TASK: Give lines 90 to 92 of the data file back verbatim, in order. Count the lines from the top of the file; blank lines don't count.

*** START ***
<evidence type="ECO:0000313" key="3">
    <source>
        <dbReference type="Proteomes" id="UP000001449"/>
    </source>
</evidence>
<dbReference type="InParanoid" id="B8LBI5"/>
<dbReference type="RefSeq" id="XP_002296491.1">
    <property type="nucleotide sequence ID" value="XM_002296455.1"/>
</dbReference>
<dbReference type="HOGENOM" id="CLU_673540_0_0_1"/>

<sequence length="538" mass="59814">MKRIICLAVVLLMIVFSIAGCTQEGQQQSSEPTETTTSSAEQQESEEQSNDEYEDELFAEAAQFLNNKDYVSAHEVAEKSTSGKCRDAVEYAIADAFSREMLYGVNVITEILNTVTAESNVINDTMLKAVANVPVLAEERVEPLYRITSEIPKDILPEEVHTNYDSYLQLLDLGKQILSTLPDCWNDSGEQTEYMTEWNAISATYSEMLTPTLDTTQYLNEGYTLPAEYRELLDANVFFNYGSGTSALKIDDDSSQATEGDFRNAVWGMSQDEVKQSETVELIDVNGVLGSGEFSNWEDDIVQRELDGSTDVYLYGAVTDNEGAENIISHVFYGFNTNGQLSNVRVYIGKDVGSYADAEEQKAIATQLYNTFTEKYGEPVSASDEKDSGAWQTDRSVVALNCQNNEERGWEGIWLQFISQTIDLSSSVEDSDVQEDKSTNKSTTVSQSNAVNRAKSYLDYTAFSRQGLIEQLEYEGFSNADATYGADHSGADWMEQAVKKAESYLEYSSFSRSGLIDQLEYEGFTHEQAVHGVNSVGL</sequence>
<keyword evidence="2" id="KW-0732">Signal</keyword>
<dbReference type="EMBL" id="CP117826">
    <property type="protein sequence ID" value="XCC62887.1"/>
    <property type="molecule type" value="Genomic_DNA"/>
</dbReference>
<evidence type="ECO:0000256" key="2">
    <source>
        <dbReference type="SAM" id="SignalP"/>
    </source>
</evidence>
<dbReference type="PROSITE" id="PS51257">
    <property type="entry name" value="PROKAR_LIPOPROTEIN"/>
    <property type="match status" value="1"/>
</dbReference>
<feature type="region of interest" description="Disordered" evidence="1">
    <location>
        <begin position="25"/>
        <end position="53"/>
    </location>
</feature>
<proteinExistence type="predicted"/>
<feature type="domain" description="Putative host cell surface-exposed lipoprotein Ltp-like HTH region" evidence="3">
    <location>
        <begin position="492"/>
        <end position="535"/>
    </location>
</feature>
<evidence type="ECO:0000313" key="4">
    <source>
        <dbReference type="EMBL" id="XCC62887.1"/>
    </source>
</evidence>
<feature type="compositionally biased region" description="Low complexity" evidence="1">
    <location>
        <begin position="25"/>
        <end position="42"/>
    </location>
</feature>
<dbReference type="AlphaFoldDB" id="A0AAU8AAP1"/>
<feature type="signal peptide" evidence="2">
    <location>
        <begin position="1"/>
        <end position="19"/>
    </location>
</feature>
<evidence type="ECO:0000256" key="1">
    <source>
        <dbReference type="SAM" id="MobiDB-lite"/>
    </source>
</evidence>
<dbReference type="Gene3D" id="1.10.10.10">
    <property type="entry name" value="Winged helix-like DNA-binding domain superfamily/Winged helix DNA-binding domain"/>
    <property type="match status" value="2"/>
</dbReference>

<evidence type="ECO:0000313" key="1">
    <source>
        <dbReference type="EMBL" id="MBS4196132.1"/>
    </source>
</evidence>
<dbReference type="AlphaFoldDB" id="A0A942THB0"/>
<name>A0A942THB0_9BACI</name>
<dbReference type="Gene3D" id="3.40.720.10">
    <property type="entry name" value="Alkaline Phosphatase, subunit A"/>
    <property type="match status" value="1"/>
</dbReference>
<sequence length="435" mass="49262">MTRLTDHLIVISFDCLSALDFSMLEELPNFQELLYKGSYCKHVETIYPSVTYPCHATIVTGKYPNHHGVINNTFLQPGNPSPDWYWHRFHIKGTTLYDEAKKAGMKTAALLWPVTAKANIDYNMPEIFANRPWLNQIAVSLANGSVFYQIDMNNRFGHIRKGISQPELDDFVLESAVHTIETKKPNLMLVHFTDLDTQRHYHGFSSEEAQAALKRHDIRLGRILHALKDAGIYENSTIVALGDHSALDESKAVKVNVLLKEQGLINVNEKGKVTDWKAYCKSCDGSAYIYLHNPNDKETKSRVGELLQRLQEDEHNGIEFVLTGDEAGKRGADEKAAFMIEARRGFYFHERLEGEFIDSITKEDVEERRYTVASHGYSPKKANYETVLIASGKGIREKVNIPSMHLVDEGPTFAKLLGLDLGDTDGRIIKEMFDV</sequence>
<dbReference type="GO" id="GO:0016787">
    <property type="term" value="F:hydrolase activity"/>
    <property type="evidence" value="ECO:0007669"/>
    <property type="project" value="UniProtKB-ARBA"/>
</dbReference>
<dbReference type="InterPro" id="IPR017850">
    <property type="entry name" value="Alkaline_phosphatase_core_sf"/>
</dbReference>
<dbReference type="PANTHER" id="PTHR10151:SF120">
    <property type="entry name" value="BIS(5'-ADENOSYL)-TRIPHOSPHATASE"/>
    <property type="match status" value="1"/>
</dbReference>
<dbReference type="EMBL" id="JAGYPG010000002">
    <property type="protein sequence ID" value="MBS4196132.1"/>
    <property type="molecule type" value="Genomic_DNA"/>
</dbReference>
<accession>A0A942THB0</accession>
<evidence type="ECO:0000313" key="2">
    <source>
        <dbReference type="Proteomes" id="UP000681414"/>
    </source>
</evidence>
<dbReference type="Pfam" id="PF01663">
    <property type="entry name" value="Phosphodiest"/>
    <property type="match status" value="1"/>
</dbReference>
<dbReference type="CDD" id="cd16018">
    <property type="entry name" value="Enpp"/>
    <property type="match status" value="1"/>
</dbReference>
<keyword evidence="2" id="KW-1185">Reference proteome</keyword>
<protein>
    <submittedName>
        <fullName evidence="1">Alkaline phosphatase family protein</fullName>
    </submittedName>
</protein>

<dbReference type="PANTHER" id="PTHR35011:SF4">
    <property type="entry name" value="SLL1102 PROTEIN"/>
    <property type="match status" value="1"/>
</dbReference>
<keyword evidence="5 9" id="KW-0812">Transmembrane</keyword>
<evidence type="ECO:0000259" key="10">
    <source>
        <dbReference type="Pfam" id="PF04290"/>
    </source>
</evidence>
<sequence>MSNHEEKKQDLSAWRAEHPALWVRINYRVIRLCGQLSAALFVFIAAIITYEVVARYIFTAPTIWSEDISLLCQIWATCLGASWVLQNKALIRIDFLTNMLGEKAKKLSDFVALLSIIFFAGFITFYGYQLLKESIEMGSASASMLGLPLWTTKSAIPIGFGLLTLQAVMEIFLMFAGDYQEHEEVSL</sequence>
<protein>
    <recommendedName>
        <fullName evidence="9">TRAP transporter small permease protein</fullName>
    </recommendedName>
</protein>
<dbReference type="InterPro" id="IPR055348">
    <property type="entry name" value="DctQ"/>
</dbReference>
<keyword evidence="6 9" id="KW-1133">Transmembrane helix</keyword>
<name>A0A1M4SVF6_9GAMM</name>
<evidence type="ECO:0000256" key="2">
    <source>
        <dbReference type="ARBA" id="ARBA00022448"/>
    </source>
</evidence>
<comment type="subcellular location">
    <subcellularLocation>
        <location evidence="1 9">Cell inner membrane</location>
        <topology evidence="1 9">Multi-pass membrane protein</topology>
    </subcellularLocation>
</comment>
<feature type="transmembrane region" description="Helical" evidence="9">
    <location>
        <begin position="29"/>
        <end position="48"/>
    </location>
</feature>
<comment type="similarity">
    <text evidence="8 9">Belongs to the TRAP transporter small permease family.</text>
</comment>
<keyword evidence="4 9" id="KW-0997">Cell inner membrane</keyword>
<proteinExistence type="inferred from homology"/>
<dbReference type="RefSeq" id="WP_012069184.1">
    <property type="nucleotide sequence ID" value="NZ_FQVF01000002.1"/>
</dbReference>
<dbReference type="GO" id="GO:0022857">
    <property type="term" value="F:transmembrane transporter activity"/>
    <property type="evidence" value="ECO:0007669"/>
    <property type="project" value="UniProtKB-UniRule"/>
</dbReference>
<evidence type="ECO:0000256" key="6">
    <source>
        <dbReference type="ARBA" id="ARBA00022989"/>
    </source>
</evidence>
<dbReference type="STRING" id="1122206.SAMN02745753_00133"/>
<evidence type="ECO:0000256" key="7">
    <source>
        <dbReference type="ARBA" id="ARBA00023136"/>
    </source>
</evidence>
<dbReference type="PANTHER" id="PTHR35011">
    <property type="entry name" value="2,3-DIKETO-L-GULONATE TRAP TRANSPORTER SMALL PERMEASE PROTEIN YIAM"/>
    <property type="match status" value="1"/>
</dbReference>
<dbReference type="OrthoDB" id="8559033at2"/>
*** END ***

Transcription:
<dbReference type="EMBL" id="JAGYPG010000002">
    <property type="protein sequence ID" value="MBS4196132.1"/>
    <property type="molecule type" value="Genomic_DNA"/>